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Elderly Health and Corona

COVID 19- what does it mean to elders and those with non communicable diseases?

What We Know

  • The illness enters the body through the nose, eyes, or mouth, and then proceeds to the lungs. This is why we are advised to avoid touching your face or to be in crowded situations in which particles expelled through coughing and sneezing might be inhaled.

  • Older age (over 60 and particularly over age 70) are at highest risk for severe illness with COVID-19 or even death.

  • Communities that have a lot of contact between younger and older adults contacts, particularly if they are living together, may have faster transmission of the virus and worse disease severity.

  • Unfortunately, people over 60 staying isolated from others appears to be one of the most effective ways to reduce deaths or need for prolonged critical hospital care.

  • While school closing may decrease overall spread, it also may inadvertently bring grandparents and children into closer and more frequent contact.


What Older Adults and Caregivers Need To Do

*Not All of These Will Apply to All Individuals

  • Persons over 60 should isolate yourself at home. Don’t visit friends or family unless necessary.

  • If you live with other people, keep a distance of at least six feet at all times.

  • If you must have visitors, limit to one or two people at a time. Ask everyone who comes to wash their hands and maintain a distance of six feet. We know it is hard, but no visits with grandkids.

  • To stay connected during this time, if you have the equipment and can use it, communicate with Skype or Facetime. If not, talk on the phone daily. Your friends are in the same situation and also look forward to talking with others.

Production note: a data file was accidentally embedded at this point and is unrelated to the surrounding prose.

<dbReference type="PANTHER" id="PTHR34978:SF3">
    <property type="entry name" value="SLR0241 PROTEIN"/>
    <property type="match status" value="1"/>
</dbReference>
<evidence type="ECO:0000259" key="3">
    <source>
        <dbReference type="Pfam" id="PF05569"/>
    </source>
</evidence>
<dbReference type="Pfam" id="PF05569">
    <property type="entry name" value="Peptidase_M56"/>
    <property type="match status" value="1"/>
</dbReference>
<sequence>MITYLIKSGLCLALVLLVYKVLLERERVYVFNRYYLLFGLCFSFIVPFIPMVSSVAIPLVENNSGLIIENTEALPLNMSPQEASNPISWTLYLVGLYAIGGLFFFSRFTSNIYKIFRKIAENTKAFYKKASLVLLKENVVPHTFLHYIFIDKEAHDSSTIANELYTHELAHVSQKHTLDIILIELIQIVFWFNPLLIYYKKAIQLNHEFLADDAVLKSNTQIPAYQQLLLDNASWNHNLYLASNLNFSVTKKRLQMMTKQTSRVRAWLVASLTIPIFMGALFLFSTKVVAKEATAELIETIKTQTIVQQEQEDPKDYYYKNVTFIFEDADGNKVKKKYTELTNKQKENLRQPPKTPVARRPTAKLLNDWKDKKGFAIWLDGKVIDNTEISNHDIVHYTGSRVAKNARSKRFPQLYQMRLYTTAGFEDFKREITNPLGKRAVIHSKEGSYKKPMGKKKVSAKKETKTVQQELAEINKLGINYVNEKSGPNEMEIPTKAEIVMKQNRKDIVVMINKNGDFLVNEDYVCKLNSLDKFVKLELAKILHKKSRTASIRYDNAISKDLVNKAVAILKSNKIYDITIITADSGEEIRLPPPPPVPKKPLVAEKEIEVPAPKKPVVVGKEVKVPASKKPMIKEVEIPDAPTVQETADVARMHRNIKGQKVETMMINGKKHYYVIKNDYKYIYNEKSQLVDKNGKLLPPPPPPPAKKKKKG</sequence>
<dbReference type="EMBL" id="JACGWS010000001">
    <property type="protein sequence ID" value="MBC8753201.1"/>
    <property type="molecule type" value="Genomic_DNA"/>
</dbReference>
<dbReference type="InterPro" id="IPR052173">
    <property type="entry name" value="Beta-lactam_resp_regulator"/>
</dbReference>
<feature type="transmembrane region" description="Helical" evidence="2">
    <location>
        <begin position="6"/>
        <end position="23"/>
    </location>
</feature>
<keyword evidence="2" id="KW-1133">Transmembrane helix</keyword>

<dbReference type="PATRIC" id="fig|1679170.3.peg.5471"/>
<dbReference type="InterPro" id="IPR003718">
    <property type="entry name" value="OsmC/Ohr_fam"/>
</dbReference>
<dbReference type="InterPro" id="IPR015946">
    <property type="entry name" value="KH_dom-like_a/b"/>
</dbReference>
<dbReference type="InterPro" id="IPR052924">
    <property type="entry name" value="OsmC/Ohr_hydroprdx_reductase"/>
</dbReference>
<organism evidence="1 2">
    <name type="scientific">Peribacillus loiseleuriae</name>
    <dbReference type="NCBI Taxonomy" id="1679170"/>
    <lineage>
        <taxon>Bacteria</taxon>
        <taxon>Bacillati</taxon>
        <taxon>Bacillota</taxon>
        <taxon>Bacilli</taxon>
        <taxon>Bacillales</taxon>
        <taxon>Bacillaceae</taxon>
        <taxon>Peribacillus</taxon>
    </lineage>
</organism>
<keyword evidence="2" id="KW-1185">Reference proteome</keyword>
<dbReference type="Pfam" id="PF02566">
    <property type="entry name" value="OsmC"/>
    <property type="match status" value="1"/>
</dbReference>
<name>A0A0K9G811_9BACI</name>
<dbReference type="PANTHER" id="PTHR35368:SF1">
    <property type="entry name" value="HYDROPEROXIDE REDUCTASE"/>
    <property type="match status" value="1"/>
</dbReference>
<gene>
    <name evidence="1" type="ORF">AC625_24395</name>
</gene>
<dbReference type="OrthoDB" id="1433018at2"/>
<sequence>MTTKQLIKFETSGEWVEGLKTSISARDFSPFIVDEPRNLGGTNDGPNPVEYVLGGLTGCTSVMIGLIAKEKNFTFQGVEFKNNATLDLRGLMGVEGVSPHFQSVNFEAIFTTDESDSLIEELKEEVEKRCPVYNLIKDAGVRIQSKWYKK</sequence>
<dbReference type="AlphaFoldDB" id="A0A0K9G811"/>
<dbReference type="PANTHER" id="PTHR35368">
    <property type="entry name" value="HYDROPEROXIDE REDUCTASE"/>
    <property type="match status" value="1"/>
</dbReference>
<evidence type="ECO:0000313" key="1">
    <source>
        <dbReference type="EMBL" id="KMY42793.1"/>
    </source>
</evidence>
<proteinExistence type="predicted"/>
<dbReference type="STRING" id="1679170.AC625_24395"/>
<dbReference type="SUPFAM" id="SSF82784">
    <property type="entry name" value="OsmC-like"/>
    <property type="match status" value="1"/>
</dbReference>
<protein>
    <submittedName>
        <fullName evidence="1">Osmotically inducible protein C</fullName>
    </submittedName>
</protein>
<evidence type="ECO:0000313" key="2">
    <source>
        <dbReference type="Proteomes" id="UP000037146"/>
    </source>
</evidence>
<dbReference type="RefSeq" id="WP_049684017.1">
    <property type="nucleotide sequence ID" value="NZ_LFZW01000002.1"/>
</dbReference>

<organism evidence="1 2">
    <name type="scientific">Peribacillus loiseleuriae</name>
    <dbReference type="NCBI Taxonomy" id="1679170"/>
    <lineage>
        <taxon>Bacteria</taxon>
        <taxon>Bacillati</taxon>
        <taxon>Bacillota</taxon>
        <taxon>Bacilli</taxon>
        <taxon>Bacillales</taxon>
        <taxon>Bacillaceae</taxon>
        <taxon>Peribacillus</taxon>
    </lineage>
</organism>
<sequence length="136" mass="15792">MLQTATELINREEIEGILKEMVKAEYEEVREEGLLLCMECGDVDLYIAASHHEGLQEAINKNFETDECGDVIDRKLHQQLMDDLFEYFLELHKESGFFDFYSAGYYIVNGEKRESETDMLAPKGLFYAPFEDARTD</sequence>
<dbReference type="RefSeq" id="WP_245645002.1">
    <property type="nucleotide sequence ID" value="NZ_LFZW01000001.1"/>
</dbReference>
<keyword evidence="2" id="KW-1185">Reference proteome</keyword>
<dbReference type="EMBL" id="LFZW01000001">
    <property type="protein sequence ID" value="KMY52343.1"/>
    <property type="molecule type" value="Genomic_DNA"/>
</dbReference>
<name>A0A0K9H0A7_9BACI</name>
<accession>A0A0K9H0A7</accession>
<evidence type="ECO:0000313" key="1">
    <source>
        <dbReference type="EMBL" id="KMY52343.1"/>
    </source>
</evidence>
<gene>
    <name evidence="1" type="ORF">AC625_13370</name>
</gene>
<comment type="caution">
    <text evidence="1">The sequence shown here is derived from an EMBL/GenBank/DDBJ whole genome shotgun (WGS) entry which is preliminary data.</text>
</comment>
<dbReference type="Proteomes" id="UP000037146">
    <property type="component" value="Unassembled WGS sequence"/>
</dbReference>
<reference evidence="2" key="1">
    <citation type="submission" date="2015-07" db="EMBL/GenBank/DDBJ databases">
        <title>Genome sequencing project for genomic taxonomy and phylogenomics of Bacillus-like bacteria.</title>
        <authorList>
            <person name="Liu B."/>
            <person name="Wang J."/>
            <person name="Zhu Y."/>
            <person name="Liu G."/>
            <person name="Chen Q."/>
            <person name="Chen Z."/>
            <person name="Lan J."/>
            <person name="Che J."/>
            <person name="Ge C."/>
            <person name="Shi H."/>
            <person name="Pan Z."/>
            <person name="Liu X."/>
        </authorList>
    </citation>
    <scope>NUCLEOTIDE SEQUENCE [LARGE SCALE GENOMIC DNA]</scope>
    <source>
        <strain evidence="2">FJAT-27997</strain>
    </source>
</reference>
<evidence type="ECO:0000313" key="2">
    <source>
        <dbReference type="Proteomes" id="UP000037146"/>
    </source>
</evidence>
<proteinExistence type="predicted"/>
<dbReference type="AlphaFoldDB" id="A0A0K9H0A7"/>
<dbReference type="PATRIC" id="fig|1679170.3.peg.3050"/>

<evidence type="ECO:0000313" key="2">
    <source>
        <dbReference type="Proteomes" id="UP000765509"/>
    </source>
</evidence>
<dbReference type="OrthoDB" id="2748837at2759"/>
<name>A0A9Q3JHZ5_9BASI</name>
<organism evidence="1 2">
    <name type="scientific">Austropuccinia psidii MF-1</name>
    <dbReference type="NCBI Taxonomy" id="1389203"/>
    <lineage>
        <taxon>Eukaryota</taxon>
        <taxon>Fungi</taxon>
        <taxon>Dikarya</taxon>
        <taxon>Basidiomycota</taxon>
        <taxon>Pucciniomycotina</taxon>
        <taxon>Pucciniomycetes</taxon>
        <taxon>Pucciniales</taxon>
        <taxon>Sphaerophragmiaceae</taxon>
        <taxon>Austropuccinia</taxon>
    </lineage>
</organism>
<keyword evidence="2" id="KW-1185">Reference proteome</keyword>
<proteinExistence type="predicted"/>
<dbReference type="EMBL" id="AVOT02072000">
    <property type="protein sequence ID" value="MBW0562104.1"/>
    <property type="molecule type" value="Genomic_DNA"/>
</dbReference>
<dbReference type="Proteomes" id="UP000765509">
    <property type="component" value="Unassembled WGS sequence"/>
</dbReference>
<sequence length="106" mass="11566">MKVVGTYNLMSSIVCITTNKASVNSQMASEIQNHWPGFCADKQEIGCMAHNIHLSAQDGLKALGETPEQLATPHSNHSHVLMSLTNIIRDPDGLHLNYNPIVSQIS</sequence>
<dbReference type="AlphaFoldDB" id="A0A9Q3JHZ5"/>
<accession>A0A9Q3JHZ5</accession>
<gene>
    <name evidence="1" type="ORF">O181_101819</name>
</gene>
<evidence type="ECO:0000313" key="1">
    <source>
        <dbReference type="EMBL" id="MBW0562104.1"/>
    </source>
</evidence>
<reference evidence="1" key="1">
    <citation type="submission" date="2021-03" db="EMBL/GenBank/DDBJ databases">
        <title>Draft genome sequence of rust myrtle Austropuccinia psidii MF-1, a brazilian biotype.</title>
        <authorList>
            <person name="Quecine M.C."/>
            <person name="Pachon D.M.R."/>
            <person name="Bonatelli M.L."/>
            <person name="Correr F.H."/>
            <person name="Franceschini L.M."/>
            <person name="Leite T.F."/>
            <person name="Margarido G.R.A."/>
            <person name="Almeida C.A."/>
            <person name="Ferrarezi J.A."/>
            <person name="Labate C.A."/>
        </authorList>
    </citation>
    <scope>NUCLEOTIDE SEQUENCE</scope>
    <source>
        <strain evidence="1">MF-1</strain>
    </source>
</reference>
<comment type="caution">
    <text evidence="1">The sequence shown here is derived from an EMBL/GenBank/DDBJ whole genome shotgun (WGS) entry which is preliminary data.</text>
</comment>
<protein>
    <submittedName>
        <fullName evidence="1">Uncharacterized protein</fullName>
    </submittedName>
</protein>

•  Wash your hands often for 20 seconds Soap and water is better than hand sanitizer, but use hand sanitizer often if there is no access to soap and water. Use hand lotion to prevent drying and cracking of skin.

  • Clean surfaces in your home using Lysol or a solution of four teaspoons bleach per quart of water. Clean door knobs, sink handles, refrigerator and oven doors, steering wheels, and other high-use surfaces daily. Change hand and kitchen towels daily. Open windows (if possible) to increase ventilation. Do not share dishes and utensils.

  • Follow routines. Prepare meals, eat, exercise, bathe, nap, go to bed, and wake up just as you would on “normal” days. Try to eat healthy foods. Avoid “junk food” and keep your limit alcohol intake to one glass (or less) per day. Avoid the temptation to sleep in or sit on the couch all day. Sticking to a routine can help keep things feeling normal and keep you from feeling down. It may help to write out your routine and post it where you can see it.

  • Walk around your house several times a day. If you live in an apartment, walk the halls.

  • If you walk outside, do it when few people are around (for safety reasons: don’t walk when no one is around) and keep at least six feet from anyone. Go to large parks if available.

  • Stay out of stores if at all possible. Have stores deliver or ask someone to pick up your groceries and medications. If you must go, go very early in the morning when fewer people are there and the store is at its cleanest. Keep six feet from people.

  • Do not go to any gatherings of any size. If you regularly attend worship services, consider using the regular time of attendance as a time of home worship.

  • If you have a primary care provider (a nurse practitioner, physician or physician’s assistant), contact the office for queries on  handling routine visits and visits related to any concerns you may have should you observe possible COVID-19 symptoms. It is best to avoid health care offices unless absolutely necessary. Ask us about Telemedicine or telephone options.

  • Make sure you take all your usual medicines, and that you have enough always.

  • Keeping other medical conditions such as asthma, diabetes, high blood pressure helps you to withstand the infection better if you develop it.


Please consider consulting our doctors on ODOC and MyDoctor.lk, via telemedicine during this difficult time.

For any information, help or advice, please call us on 0773 511 511.



May, 2020

Although Osteoarthritis (OA) occurs in people of all ages, osteoarthritis is most common in people older than 65.